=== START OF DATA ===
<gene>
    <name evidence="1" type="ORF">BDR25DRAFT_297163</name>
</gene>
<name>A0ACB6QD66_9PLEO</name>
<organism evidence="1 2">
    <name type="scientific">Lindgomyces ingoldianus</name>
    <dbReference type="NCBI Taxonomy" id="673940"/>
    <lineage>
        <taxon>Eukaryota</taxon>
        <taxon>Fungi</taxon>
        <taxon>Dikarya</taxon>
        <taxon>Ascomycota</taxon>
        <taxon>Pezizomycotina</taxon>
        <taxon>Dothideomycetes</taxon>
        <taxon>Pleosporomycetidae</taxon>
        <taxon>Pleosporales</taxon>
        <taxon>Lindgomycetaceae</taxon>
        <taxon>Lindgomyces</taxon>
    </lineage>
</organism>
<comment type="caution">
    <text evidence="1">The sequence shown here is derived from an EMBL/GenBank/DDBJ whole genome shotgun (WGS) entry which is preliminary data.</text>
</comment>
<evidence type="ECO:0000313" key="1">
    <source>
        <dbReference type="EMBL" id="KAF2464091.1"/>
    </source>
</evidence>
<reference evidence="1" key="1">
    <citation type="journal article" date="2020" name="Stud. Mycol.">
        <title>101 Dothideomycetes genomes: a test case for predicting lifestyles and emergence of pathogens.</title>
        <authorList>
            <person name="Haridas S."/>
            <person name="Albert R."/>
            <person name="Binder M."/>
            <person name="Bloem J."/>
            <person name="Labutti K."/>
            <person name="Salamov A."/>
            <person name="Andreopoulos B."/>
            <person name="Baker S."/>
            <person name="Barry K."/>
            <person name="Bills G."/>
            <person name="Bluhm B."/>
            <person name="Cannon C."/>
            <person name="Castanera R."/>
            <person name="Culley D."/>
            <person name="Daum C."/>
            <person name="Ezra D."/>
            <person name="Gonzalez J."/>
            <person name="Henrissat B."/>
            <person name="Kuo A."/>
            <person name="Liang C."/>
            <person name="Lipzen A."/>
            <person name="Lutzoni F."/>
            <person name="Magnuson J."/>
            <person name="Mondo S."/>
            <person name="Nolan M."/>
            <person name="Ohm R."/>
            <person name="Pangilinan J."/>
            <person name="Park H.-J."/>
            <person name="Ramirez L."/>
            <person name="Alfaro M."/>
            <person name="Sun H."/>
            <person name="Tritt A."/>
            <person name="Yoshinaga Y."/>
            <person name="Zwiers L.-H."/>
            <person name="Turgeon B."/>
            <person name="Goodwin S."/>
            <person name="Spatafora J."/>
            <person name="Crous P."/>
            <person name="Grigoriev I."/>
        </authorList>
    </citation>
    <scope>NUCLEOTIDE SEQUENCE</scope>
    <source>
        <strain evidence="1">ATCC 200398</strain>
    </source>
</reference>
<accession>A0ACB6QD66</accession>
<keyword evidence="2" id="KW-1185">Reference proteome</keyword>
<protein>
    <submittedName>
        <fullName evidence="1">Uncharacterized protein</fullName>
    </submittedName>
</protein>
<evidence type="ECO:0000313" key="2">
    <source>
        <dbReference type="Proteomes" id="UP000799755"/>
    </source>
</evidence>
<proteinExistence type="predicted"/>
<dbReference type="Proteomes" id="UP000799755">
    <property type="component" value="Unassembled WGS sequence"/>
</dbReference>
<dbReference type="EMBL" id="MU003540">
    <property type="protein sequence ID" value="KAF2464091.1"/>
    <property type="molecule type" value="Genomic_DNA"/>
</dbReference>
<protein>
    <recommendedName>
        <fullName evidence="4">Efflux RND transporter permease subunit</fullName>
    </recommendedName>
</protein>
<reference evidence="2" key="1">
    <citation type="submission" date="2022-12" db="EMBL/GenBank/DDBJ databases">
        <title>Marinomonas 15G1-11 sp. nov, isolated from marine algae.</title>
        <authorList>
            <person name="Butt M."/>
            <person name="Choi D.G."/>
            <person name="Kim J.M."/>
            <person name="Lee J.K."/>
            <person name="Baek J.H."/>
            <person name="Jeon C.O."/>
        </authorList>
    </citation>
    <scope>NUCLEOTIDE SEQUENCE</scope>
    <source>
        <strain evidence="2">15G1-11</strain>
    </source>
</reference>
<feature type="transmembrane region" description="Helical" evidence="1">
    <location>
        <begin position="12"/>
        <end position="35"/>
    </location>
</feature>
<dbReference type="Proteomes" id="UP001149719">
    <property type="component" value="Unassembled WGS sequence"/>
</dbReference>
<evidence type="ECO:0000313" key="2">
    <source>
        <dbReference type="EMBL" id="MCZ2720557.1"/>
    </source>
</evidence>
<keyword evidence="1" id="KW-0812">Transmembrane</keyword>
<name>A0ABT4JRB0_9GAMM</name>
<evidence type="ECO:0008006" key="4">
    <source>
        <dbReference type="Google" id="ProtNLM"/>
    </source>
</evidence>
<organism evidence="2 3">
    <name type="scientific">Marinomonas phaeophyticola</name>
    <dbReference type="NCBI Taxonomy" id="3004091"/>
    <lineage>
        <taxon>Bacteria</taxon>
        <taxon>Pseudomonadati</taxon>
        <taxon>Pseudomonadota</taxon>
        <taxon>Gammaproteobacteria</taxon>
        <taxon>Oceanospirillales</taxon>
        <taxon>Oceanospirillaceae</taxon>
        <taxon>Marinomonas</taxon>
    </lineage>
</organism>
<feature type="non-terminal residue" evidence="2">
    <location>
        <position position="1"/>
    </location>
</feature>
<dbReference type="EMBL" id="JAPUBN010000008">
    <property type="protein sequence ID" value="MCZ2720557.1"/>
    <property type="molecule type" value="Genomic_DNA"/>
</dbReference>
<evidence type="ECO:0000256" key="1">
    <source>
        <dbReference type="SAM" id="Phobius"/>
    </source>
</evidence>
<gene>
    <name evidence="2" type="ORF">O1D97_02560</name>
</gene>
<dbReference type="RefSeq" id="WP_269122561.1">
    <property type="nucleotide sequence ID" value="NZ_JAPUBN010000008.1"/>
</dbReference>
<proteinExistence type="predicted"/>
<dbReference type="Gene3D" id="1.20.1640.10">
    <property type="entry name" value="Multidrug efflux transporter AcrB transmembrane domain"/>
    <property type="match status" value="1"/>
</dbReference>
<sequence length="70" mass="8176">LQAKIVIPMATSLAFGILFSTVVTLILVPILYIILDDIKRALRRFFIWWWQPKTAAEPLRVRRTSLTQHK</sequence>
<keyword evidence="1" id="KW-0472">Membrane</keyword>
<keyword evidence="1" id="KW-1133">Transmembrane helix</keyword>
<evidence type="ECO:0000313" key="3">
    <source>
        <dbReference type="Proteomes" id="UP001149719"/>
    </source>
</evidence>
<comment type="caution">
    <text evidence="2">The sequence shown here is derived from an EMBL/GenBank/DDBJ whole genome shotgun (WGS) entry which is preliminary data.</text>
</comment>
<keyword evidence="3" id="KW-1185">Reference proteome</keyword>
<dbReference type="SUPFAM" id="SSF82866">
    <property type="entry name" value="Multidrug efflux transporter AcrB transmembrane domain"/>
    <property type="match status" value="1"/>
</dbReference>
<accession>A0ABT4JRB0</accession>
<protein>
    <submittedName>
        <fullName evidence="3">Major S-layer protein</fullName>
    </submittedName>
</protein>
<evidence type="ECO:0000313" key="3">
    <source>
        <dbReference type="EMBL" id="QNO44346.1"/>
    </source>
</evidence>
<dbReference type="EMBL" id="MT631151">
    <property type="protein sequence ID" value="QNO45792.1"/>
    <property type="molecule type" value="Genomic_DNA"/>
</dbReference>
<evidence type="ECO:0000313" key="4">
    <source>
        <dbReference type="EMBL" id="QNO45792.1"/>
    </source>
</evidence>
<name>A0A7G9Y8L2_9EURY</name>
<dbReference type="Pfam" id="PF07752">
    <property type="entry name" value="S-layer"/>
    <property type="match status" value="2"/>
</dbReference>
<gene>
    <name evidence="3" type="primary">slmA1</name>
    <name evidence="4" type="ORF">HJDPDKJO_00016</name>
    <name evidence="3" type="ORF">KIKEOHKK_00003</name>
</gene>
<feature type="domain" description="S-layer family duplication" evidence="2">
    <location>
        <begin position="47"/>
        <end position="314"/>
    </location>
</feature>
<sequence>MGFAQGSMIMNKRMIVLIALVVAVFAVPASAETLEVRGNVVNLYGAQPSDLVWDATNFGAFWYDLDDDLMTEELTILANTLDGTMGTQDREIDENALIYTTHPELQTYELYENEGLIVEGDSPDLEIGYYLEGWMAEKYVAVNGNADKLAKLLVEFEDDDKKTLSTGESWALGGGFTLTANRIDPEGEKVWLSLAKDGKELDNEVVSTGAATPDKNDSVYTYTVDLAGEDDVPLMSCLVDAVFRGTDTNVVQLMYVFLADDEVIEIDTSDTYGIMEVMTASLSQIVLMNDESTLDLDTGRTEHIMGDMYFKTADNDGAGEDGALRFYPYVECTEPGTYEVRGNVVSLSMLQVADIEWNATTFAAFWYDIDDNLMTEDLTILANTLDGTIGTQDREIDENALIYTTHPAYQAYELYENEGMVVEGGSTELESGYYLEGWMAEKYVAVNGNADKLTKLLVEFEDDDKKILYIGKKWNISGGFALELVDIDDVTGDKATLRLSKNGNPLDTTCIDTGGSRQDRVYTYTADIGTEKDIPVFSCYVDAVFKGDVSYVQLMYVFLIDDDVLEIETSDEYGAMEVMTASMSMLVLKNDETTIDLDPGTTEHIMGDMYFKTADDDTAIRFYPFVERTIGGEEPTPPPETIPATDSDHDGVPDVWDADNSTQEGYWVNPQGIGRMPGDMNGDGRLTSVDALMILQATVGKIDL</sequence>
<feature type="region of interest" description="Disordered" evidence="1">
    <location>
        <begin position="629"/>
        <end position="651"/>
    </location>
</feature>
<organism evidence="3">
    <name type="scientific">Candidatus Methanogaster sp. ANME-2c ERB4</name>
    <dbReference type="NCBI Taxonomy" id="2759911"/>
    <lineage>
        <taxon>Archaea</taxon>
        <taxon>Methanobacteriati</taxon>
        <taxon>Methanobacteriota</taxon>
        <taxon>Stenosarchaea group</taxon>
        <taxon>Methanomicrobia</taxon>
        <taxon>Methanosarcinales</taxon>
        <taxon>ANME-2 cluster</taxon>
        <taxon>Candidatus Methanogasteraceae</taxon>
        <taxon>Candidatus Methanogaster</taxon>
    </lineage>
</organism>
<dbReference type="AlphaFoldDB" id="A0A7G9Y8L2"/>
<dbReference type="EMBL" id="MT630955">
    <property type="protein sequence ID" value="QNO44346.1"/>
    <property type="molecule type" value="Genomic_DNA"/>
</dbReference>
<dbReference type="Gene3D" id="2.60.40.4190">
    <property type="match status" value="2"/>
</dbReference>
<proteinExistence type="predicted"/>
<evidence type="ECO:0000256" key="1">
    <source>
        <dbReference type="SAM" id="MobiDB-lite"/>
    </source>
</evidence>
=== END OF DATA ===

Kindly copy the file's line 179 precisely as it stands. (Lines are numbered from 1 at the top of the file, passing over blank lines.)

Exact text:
</dbReference>